How to Adjust Your Disc Brakes
Author: Ben Malvern
How to Adjust your Disc Brakes
In order to achieve the best possible performance from your brakes, they need to be properly adjusted. If your brakes are rubbing it’ll cause uneven wear, reduce power, and leave you feeling less confident in your bike’s ability to slow down; not to mention, the sound of rubbing brakes is enough to drive a man (or woman) crazy. Regular safety checks on your brakes should be performed to prevent safety hazards. The following steps will tell you how.
How to know your Brakes need Servicing
Your brakes need servicing if:
-The lever pulls to the bar or doesn’t pull at all
-Lever has a spongy feeling
-Grinding or squealing
-Brakes are rubbing or are noisy
-Lack of power or oscillation occurs
-You have not maintained them
Check the brake caliper located on either the rear or front of the bike to check if it is a hydraulic or mechanical disc brake. If you can locate a steel cable sticking out of your brakes, then you have mechanical disc brakes. Fundamental adjustments still apply, but adjustments and symptoms will differ from hydraulics. Hydraulic brakes may require special tools for service, but adjustments on either kind should be easy.
Where to Start
For disc brakes, you’ll need a set of Allen keys. Also, make sure that all tools and surfaces are clear of grease or contaminants, and make sure to have isopropyl alcohol or a dedicated brake cleaner. Many types of cleaners are not safe to use on brakes, because they can contaminate them.
Start by ensuring your brake pads have adequate life left. There should be at least 1.5mm of material left on each pad.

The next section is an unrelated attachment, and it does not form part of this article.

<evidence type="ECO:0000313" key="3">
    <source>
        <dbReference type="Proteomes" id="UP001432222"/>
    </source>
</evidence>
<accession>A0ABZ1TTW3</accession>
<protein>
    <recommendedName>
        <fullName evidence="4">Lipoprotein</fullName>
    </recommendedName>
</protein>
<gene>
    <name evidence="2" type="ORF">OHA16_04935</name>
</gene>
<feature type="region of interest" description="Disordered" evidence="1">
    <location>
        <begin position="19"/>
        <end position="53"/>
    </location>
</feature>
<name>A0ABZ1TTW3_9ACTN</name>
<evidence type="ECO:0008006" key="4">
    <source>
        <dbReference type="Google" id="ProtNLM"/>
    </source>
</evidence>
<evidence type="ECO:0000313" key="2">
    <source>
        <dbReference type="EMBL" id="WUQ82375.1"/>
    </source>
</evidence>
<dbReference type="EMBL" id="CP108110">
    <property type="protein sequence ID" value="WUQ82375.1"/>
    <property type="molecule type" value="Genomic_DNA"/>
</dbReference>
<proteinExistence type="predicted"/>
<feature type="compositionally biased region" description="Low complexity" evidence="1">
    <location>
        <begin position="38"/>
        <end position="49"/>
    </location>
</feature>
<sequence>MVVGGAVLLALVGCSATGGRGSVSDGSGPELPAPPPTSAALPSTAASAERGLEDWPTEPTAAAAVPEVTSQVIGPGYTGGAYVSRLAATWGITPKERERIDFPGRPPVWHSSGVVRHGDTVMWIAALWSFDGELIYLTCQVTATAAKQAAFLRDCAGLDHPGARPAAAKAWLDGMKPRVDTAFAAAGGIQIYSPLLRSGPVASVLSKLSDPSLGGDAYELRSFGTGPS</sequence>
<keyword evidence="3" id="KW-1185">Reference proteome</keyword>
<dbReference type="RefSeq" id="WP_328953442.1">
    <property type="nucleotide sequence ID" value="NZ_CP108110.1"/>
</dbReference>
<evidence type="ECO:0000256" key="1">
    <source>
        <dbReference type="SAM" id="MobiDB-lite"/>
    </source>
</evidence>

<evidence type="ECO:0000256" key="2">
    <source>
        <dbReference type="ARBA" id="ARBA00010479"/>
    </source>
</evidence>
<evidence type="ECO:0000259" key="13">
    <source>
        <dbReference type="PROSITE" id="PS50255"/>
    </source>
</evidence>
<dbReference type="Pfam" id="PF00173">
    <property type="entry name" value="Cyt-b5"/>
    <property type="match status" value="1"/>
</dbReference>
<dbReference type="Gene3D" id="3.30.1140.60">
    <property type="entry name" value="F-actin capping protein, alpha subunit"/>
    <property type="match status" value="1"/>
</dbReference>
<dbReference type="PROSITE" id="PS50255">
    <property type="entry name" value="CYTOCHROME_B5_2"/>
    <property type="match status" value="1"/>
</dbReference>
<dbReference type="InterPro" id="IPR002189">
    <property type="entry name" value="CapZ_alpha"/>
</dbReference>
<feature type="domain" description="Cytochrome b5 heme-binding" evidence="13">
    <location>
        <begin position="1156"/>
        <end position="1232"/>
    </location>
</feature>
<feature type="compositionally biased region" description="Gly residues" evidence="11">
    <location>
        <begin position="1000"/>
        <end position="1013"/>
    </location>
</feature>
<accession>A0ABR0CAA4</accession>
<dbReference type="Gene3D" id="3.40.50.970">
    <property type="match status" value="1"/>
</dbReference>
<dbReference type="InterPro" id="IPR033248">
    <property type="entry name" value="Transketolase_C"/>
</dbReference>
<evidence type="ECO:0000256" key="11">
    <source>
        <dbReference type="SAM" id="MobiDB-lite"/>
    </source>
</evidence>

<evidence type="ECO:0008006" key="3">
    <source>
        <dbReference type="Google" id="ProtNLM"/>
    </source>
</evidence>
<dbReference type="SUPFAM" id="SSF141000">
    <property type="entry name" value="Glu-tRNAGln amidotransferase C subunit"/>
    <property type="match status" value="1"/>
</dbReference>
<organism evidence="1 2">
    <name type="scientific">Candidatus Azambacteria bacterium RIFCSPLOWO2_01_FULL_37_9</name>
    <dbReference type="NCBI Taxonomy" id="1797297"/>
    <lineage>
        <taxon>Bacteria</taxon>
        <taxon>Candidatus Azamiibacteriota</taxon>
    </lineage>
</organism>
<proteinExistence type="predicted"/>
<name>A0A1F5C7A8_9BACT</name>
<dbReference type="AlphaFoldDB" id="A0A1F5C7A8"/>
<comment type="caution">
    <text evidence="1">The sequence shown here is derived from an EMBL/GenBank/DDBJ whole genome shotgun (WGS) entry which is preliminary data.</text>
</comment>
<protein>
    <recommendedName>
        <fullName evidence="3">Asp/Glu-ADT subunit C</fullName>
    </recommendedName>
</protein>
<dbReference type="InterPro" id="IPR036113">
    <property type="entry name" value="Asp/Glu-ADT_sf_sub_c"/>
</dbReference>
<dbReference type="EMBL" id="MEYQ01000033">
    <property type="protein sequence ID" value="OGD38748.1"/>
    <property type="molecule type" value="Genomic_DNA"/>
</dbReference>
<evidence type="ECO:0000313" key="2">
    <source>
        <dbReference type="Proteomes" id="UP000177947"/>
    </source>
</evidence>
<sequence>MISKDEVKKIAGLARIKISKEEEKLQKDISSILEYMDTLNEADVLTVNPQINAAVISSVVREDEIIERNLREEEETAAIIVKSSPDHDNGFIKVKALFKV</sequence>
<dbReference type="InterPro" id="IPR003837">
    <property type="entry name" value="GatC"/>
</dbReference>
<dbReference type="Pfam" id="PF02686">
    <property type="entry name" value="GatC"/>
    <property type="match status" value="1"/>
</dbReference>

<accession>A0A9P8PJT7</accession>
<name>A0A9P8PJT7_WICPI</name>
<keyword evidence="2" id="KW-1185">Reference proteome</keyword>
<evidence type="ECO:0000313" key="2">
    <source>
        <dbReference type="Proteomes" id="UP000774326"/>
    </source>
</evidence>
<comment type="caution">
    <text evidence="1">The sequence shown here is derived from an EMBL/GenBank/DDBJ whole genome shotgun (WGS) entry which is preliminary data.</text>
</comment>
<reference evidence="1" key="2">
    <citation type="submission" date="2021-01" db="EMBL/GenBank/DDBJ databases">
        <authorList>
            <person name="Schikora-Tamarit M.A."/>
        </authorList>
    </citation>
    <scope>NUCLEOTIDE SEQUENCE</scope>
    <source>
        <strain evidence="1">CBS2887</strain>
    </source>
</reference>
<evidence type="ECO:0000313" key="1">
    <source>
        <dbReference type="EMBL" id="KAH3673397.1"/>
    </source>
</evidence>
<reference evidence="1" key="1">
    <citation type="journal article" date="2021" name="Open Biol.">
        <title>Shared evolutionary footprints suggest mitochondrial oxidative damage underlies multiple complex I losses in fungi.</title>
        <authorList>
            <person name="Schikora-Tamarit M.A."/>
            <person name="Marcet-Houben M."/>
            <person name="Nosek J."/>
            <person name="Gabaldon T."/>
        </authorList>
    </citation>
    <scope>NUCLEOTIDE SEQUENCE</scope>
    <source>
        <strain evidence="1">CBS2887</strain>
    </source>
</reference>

1. Step One (What your lever feels like, and what it means)
When you pull the lever, it should feel easy, and it should have a bit of a dead zone (Roughly 1 cm of no engagement, but this varies with different manufacturers). When the brake does engage, it should feel firm and not spongy. If you have hydraulics and the lever pulls to the bar or has a spongy feeling when pulled slowly, this means that you need to bleed your brakes, or that you should get new brake pads.
Take a quick look at your pads and if they have adequate pad depth, then you likely need a brake bleed. This can be a challenging service to do if you’re unfamiliar with bike maintenance, but if you’re up for the challenge, it’s a useful skill to have; Otherwise, connect with a local mechanic and they’ll be happy to help.
When pulling the lever, it should be fairly easy. If it feels gritty or sluggish, then you’ll need a new cable, and possibly new housing. Installing cables is fairly straightforward but can be tricky the first time. If you’re unsure of how to proceed with new cables, get in touch with a local mechanic through our site, and they’ll be happy to make the install.
If the lever pulls to the bar or hits your knuckle, this can be corrected by tightening your cable. Loosen off the pinch bolt (blue) with an Allen key, and then, apply tension to the cable while re-tightening the bolt. Feel the brake again and if it still pulls in too far or too little, then try turning the micro adjuster (red) a couple of turns (counterclockwise adds tension to the cable, and clockwise reduces tension). The more tension on the cable, the less you need to pull in the brake. However, try not to dial the micro adjuster too far outwards. Too much tension can make it challenging to align the brake in later steps.